Well, we're already a few days into the new year, and the tech-savvy early adopters are already hailing the new shiny thing. While Quora's user base had only scaled to 55,000+ this past Fall, in late December it took a noticeable bump in followers with the help - some say - as the result of testimonials from uberblogger Robert Scoble and others. But is the new, slick social network for everyone?
"I've now been blogging for 10 years. Looking back we haven’t seen all that much innovation for bloggers. YouRobert Scoble have a box. You type in it. Put an image into it. And hit publish. That’s much the same as the tools I had 10 years ago," says Scoble.
"I find that there’s something addictive about participating over (at Quora) instead of here on my blog. Why? Because when you see people voting up your answers or adding their own replies in real time it makes you realize there’s a good group of people reading your stuff," he adds.
For those that haven't tried Quora, in it simplest form, it probably can be described as Yahoo Answers "on steroids", with a helping hand from Wikipedia, a dash of Twitter, voting rights from Digg, a dose of FriendFeed and some remnants of Google Wave - hold the spam. please!
Irene AuIrene Au, Google's head of user interaction said she became a big fan of Quora at ZURB, an interactive design and strategy firm in San Francisco.
After that endorsement, one might think Quora could be in Google's acquisition sights for 2011. Oliver ChiangOliver Chiang from Forbes thinks otherwise. "Possible, though not highly likely, especially since Google already bought a Q&A service, Aardvark, for $50 million in February," says Chiang. However Chiang thinks that Quora is the superior product. "Though it started out strong, Aardvark, however, doesn’t seem to have the momentum or cachet that Quora has now," he adds.
MG SieglerFor bloggers like Scoble, MG Siegler from TechCrunch agrees that while it will not replace the blogging model, it is a great resource for bloggers. "As many of you have noticed, we (and by “we”, I mainly mean “me”) have been using Quora a lot as a source of inspiration for story ideas," he muses.
Siegler points to Quora as a means to an end. "That is, there needs to be a nugget of information that sparks a story. For the past 10+ years, many people have relied on other blog posts for this. For the past three years or so, many people have used Twitter for this. And now people are starting to use Quora for this purpose," he says.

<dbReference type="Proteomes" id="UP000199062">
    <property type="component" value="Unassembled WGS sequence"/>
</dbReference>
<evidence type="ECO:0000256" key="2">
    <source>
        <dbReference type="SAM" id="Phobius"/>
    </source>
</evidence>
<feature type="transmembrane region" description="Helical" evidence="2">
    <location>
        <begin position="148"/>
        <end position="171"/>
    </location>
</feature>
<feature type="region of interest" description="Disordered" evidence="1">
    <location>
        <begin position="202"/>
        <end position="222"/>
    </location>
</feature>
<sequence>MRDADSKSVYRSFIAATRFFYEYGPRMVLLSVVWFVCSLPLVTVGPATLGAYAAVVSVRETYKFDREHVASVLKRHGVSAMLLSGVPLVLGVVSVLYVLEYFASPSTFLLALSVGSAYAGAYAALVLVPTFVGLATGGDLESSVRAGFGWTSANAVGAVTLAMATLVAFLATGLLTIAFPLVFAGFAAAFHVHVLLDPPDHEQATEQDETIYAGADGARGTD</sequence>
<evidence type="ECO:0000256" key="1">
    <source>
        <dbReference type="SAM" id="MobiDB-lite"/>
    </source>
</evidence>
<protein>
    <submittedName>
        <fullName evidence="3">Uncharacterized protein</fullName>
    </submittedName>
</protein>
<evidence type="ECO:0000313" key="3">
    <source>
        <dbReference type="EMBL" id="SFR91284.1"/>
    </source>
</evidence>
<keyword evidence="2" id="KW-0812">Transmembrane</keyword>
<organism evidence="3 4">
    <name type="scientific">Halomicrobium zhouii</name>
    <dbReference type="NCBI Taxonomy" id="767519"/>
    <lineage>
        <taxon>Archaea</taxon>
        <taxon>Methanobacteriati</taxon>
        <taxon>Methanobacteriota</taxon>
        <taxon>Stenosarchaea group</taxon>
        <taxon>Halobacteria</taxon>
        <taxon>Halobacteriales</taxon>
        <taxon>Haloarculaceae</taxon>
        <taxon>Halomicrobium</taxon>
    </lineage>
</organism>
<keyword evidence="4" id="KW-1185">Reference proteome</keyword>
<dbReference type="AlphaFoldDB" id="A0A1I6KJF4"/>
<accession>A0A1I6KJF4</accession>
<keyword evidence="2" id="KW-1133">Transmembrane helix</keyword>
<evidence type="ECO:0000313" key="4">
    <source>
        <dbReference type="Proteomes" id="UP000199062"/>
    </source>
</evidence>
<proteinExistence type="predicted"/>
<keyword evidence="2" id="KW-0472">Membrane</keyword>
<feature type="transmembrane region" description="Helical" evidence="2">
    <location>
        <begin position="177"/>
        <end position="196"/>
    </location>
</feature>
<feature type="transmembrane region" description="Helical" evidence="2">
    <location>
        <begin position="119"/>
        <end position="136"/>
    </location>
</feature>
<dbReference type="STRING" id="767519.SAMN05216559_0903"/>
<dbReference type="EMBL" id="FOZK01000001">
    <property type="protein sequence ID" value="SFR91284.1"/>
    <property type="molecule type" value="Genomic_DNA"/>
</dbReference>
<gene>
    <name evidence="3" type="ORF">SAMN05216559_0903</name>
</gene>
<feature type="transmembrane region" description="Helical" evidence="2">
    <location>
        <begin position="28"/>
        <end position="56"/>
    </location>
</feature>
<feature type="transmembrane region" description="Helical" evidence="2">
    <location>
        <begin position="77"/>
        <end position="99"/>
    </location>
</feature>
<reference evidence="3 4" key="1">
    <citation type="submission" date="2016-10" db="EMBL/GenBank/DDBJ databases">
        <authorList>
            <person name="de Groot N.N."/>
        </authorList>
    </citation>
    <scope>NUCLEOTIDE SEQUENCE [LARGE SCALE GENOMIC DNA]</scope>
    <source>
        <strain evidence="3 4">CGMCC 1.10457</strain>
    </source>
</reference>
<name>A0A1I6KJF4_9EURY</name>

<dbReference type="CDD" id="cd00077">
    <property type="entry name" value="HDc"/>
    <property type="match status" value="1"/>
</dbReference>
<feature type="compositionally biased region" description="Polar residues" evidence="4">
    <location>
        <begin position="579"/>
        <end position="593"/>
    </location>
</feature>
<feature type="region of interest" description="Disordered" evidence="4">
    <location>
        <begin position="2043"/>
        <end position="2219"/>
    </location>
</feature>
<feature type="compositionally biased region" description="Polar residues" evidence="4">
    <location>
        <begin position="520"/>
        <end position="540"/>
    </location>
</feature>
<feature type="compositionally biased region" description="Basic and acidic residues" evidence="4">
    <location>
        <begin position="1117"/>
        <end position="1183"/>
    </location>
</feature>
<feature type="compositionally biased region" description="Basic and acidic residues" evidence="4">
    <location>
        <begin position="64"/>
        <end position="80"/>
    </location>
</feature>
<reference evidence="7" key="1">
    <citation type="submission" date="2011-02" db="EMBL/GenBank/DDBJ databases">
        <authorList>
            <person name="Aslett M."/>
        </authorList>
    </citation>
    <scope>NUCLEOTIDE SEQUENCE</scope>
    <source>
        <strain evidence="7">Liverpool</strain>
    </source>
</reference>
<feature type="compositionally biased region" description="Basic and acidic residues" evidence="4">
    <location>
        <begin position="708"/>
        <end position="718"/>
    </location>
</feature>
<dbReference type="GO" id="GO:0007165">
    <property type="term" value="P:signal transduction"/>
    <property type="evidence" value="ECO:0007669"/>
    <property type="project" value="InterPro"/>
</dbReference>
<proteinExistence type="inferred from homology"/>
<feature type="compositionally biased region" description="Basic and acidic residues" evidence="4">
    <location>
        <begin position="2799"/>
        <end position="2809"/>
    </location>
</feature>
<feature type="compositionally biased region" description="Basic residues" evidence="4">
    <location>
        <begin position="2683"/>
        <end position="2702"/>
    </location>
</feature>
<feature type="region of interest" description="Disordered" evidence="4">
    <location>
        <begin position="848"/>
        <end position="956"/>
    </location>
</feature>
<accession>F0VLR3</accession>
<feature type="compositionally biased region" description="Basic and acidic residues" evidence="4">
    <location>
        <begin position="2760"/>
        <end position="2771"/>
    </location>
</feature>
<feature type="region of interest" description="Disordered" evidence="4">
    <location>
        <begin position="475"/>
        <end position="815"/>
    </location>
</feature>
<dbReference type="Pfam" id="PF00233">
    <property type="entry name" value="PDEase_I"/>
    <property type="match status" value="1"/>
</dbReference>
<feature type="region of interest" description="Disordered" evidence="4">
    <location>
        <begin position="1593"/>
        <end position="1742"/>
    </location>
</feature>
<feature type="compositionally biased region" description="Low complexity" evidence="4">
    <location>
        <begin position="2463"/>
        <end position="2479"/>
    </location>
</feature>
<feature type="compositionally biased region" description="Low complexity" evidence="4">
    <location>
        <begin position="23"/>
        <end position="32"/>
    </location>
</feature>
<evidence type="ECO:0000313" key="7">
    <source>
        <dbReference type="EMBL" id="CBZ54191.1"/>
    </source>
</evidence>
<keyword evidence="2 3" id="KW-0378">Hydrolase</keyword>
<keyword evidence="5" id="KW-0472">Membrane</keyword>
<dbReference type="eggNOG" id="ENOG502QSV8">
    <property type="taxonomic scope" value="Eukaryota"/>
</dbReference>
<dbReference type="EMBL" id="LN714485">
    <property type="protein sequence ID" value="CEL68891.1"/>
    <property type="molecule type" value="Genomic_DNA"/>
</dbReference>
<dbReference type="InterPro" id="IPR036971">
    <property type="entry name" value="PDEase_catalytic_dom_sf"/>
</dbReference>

Looking back at Twitter two and three years ago, it was hard to ascertain what it was about its "new shiny-ness" that appealed to so many of us. Like all new innovation, it takes a while to get your head around it. However as Twitter emerged, we all benefitted from real-time news and a medium ideal for branding one's self or their company. Quora on the other hand is not about newsworthy hyperlinks or self-aggrandizement. Quora takes effort on the part of those that are willing to contribute.
But what is the pay-back to the individual user, aside from showing others that you may be knowledgeable about a few things pertaining to a few topics? Scoble notes that he's seen Quora's answers surface in Google results - which indicates the value that Google's SERPs have placed on Quora's content results. But will that limit involvement on the site to 'expert' contributions solely, where those less knowledgeable will tend to sit on the sidelines and not participate? If social networks scale because they offer a common denominator of inclusiveness, will Quora eventually have mass appeal - based on the premise that everyone is an expert on something?
Differing from the 'copy and paste' crowd, it will be interesting to see if Quora has "the legs" to sustain itself over the course of the year ahead. Will it become the new shiny thing that offers true value for folks, above and beyond just bloggers? Your thoughts, readers? Have you tried Quora and if so - at this moment in time - what is the greatest take-away that this new social media experience has provided you?